Due to, for instance, noise or other causes, discontinuities in the found pattern lines will be present in regions where the response of a line detector is relatively poor. FIG. 4 shows an example of two lines which are interrupted, in this case in the vicinity of their intersection. As shown in FIG. 4, the immediate vicinity of the two end points of the segment of a line are scanned in the present preferred embodiment of the invention over a region in the line of a width s. If points of other line segments are encountered in this process, a score is assigned thereto based on characteristics such as the difference in the angle of inclination ε of the line segments close to the discontinuity, the distance to the end points of those segments, the difference in intensity of the given end point and the end point of a candidate segment, as well as the average intensity along the rectilinear link between the end points. Two segments are joined together if the sum of the scores is optimal. Such a result is already shown in FIG. 3d.
FIGS. 5a5 c shows how the crossings or intersections are constructed. FIG. 5a shows the intersecting of two lines. Such intersections are brought together in a grid representation, wherein each grid point has a maximum of four neighbours (N, E, S and W), as shown in FIG. 5b. Grid points which are vertices of a full quadrangle are of particular importance in subsequent correction steps. These are found as points of return by successive selection of the E neighbour, its S neighbour, its W neighbour, its N neighbour (c).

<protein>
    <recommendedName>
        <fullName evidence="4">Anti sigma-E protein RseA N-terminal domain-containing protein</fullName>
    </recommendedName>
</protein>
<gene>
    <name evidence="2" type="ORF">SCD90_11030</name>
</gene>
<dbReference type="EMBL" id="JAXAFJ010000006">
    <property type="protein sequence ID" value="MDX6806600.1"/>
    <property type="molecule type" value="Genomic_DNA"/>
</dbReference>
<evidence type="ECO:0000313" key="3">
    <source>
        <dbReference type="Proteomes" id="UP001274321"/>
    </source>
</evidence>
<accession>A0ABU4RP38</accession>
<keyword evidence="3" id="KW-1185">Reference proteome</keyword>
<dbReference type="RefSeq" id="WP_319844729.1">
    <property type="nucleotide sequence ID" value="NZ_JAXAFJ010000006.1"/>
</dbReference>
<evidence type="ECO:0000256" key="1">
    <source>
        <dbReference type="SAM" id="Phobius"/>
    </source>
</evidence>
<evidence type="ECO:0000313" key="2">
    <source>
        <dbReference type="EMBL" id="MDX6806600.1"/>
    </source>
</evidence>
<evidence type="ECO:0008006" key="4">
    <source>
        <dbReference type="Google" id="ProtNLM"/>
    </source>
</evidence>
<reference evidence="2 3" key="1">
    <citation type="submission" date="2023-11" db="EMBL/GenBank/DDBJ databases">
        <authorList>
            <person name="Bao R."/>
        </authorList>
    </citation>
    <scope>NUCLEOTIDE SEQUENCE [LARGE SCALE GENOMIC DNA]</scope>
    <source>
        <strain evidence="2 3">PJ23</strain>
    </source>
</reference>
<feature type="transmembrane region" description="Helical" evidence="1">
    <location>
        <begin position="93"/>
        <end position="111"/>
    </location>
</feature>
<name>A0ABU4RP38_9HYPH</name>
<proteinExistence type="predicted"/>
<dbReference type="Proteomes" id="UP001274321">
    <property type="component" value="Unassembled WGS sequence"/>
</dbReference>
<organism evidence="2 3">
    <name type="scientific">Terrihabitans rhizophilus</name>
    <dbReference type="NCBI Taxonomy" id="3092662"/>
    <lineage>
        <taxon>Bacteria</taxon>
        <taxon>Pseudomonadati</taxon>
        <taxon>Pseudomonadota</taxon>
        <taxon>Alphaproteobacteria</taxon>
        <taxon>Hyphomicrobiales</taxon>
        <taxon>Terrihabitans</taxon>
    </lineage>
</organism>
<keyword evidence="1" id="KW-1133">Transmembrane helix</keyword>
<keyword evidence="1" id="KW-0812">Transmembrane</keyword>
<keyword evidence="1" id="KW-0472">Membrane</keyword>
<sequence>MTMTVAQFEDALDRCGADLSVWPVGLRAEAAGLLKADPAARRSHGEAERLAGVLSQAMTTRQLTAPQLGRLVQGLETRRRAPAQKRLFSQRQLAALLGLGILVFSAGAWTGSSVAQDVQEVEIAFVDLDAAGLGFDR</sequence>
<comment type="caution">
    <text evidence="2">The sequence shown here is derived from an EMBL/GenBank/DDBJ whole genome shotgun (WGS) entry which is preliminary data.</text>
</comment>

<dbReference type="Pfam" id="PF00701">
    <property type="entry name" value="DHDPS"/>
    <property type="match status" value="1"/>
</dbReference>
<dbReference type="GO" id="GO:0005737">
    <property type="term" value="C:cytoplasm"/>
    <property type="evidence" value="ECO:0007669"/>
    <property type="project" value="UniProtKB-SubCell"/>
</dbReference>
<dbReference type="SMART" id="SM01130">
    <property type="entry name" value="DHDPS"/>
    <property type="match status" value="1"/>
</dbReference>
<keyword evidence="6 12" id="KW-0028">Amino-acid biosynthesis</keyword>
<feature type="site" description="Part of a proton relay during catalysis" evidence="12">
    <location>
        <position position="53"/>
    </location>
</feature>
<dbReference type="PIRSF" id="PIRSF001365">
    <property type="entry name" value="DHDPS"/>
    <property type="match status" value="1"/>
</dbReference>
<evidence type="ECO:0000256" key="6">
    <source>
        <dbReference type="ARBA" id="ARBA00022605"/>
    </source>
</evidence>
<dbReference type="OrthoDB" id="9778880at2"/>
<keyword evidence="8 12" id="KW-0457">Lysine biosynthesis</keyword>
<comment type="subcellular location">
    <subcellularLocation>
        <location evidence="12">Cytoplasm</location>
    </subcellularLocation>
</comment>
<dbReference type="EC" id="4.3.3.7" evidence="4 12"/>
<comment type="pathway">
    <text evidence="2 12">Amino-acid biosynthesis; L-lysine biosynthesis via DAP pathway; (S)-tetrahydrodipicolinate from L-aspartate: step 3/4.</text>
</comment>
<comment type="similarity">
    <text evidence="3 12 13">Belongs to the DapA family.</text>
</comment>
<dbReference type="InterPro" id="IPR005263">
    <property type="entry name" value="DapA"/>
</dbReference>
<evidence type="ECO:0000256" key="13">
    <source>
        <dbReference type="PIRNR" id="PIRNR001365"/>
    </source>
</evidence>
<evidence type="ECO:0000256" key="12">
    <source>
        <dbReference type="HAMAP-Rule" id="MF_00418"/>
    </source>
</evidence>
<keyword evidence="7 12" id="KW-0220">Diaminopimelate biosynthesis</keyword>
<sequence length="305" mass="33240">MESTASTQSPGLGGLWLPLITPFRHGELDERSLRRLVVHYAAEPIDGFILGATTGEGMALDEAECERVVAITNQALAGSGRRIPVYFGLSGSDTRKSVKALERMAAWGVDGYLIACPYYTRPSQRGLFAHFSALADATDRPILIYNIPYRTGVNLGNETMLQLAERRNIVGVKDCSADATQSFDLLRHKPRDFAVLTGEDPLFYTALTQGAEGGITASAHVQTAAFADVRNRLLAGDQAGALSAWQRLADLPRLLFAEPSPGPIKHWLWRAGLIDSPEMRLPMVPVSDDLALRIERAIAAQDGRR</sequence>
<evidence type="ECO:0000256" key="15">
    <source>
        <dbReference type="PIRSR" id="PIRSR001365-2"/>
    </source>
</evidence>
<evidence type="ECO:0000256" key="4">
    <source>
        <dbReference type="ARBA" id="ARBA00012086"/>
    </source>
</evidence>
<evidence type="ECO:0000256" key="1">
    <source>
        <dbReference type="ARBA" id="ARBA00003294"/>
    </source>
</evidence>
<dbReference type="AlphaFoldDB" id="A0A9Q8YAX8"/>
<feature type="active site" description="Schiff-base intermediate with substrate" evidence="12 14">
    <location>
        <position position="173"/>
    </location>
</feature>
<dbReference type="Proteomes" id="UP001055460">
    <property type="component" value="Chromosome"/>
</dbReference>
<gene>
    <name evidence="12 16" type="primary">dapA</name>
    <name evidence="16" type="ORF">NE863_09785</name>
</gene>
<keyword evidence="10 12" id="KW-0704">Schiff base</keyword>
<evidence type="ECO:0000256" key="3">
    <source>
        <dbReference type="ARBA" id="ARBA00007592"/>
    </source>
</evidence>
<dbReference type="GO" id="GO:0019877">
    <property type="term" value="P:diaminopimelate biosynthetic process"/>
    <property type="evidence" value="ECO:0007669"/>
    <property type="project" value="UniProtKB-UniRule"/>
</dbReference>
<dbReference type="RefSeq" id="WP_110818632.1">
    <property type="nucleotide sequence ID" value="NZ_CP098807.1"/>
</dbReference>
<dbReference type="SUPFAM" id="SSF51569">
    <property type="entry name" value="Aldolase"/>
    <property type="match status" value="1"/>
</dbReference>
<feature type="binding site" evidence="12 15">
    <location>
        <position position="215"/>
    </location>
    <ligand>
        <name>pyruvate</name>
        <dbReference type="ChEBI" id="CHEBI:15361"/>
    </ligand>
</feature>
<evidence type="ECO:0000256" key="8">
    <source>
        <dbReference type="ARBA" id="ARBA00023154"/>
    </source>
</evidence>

FIGS. 6a and 6 b show a refining step applied to the grid. This step treats the grid as a system of linked lines, the position of which is refined by drawing out their continuity relative to their original discrete representation, shown in FIG. 6a, and by adding an attractive force which also gives the refined line positions a preference for positions with image intensities of the same polarity as the lines in the pattern. Pixel accuracy is not enough for good 3D reconstruction. Therefore, the crossings are determined with subpixel precision. A snakelike process changes the grid to let it more closely follow the pattern lines, minimizing
with N_{E }and N_{S }the number of pixels with E and S neighbours, resp., and where I( ) denotes the average intensity along the line segment between two neighbouring grid points. Minimization moves the grid towards the darker positions in the image, i.e. the line centers. The other terms render the grid smoother. The parameters λ and κ control the smoothness of the lines, where initially λ>κ (or even κ=0), to mainly penalize noise in the portions along the direction normal to the line orientation. Gradient descent is used to minimize E:
Typically, the new crossing positions are much more precise. The result of this improvement step is shown in FIG. 6b.